1993 One of the most cost effective methods for limiting sewer overflows and flooding is to actively control the sewer system, operating it to fully utilize available storage, conveyance and treatment capacity. Such requirements are now included in sewerage utility discharge permits. Installing regulators, such as moveable sluice gates and weirs, allows sewer operators to control flows, but can cause problems such as increased risk of flooding. These regulators require efficient control logic to meet operational objectives and constraints. Algorithms are developed to solve several typical control problems in inline and diversion gate control. One algorithm controls an inline gate to maintain a desired flow rate or upstream water level. Another algorithm determines the diversion flow required to achieve a desired flow rate or water level in the main sewer. Another set of algorithms determines required flow rate at a control structure to achieve a desired flow rate or water level at some downstream location where substantial delay exists between the control action and its effect. All algorithms are based on water level measurements and are implemented with a minimum of mathematical and controller complexity. Fuzzy control methods are proposed where conflicting operational objectives and qualitative information exist. Portions of the Milwaukee Metropolitan Sewerage District (MMSD) collection systems were modeled to assess algorithm performance. The few hydraulic models theoretically capable of simulating a sewer system subject to control are unstable and execute slowly. An improved model, based on the zero-inertia approximation, was developed to test control algorithms. The zero-inertia model assumes no inertial components in the governing equations for flow, the St. Venant equations, but can model backwater effects and flow reversals. The recommended algorithms are stable and can maintain elevated flow rates and water levels with little risk of flooding. Fuzzy control successfully balances conflicting objectives and manipulates qualitative information. The potential for substantial benefits from improved control of the MMSD collection system is demonstrated. The zero-inertia method is demonstrated to be a stable, accurate, and rapid method for simulating sewer systems subject to control.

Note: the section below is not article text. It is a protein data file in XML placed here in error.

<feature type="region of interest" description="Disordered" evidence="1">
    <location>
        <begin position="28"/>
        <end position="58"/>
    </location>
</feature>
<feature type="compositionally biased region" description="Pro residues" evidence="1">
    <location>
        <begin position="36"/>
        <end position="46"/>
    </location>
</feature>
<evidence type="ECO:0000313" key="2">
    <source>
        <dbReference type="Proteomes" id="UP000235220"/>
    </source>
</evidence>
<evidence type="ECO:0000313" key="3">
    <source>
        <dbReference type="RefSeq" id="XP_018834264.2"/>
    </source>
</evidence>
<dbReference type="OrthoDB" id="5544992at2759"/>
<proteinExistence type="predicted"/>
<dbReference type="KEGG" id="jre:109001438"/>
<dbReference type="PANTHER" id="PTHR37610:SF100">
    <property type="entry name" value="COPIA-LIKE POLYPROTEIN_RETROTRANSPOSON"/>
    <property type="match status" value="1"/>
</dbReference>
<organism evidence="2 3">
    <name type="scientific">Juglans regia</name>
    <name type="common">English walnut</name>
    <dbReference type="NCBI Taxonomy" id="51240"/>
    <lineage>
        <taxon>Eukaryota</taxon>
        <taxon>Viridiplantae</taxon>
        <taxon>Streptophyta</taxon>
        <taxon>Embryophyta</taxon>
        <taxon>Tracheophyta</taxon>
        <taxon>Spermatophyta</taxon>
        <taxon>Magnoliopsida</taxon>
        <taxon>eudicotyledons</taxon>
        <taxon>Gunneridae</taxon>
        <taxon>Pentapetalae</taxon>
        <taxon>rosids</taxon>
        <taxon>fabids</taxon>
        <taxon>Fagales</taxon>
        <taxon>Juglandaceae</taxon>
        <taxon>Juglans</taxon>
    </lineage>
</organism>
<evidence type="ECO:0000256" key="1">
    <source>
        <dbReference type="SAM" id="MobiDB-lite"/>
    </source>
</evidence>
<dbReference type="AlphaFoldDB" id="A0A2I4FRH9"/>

A Modified Diffusion Equation for Flood Propogation in Trapezoidal ChannelJournal of Hydrology
Gonwa, W.S., Kavvas, M.L.
1986 This study on the diffusion equation was performed to gain new insight into the adequacy of the analytically solvable linear diffusion equation which is used as an approximation to Saint-Venant's equations for flood routing in open channels. The derivation of the diffusion equation was approached assuming a variable trapezoidal channel cross-section, variable channel slope, constant lateral inflow, a generalized velocity—depth relationship and the diffusion approximation to the full Saint-Venant's momentum equation. A new modified diffusion equation was obtained which theoretically accounts for channel and wave variations resulting in new non-linear expressions for the wave celerity and diffusion coefficients. Numerical testing on a linearized version of the modified diffusion equation shows that the assumption of constant values for the parameters of the diffusion approximation yields inadequate flood routing results. Since the assumption of constant wave celerity and constant diffusion coefficient in the diffusion equation amounts to the linearization of the equation, the numerical results of this paper show that the linear form of the diffusion equation is inadequate for flood routing. Therefore it is necessary to consider the non-linear form of the diffusion approximation to Saint-Venant's equations as an approximate model for flood routing.